A few days ago I posted some thoughts on how a new generation of PR professionals is raising the bar for us all, and it’s gotten some nice traction. Particularly from those just starting out in their careers — grateful, as one put it in a private Tweet, “not to be completely dissed.”
However, in the same discussion, some have raised a counterpoint related to the evolution of a more established cadre of professionals, those who entered the business in its pre-digital days (which would include me).
Certainly, there is a surge of seasoned pros with a compelling blend of experience and transformation, combining wisdom accrued through hard knocks with a willingness to embrace new (even uncomfortable) ways of practicing the PR craft. So many, in fact, I have been able to discern a few behaviors that I think correlate with a high likelihood of success in our rapidly changing world.
Here’s how seasoned pros are changing with the times:
1. They recognize the difference between experience and seniority. Experience carries a premium, as it should. There is value in what they know and how to apply it to communications challenges – they can avoid past mistakes, get to solutions faster and see creative possibilities in ways that the less practiced may not notice. The value of seniority, however, is rapidly diminishing. Simply occupying more time in the saddle than others has little or no usefulness, unless they can translate it into meaningful experience – which may or may not take years to accumulate.
2. They are digital émigrés. Born perhaps too late to qualify as digital natives, they nonetheless embrace the possibilities (and changes) afforded by digital technology and social media. They experiment with new platforms, engage with communities connected to their personal and professional lives, and make a genuine effort to stay current.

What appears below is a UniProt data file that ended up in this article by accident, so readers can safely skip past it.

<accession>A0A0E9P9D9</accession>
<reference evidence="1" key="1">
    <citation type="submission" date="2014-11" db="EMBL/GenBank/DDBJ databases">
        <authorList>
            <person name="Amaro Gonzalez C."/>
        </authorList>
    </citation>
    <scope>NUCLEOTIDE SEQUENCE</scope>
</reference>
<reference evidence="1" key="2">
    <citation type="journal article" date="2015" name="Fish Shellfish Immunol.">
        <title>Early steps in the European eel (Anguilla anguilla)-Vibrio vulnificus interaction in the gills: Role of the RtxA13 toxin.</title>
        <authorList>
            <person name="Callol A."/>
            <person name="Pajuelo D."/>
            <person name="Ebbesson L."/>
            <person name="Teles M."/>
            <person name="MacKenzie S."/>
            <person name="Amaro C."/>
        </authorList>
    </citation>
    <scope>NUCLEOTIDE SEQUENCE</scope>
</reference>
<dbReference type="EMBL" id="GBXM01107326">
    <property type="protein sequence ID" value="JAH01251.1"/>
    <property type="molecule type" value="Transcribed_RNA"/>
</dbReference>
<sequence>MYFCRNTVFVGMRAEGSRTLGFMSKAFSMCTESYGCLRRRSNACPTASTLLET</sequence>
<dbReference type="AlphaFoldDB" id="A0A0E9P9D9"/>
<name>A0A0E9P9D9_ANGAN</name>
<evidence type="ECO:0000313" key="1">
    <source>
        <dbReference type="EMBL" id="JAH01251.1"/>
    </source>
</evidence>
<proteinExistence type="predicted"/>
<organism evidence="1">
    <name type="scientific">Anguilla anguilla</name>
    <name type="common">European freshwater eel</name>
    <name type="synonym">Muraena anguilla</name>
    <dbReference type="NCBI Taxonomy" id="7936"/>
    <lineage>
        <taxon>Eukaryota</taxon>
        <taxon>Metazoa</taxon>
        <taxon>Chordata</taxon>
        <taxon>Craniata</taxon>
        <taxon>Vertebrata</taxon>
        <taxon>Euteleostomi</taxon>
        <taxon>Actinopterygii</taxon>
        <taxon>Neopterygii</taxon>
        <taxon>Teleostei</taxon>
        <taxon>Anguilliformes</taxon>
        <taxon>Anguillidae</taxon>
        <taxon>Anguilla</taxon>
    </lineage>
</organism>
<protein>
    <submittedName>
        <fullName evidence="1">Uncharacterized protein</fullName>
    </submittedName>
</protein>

3. They allow their worldviews to expand, evolve and connect. Many of them moved up over the years mastering a specific area of knowledge in PR – an industry sector (in my case, it was initially healthcare), a certain set of services (say, media training) or a geographic market or sphere of activity (France, for example, or the ‘inside the Beltway’ scene in Washington). Over time, the successful professional sees wider patterns of connectivity between knowledge areas, and the enormous potential of intentionally drawing them together to solve a problem. So rather than ‘protecting’ their own turf, they look for ways to expand it by connecting with others.
4. They are generous. Certainly this applies to successful PR professionals regardless of how many years they’ve been in the business, but generally those with a few more years under their belts have more to be generous with – experience, connections, perspective, etc. And those willing to share, both with each other and those a little newer to the game, seem to have an advantage over those who don’t. Call it karma, common sense or coincidence, but I see strong correlation between generosity and success.
5. They are as eager to learn as they are to teach. Most of them are willing to show the ropes to those starting out, and to share best practices with colleagues or even competitors, in some settings. But those mostly likely to thrive, I believe, are those who are also ready, willing and able to learn – to be taught – by those who may have a fraction of their experience (click to tweet). It’s one thing if you limit this to skills (I’ve had to ask “how to do the SnapChat” before) but it’s bit more challenging to consent to learning new ways of thinking, solving problems and communicating from a “younger” generation. The best approach here is to simply suck it up and soak it all in.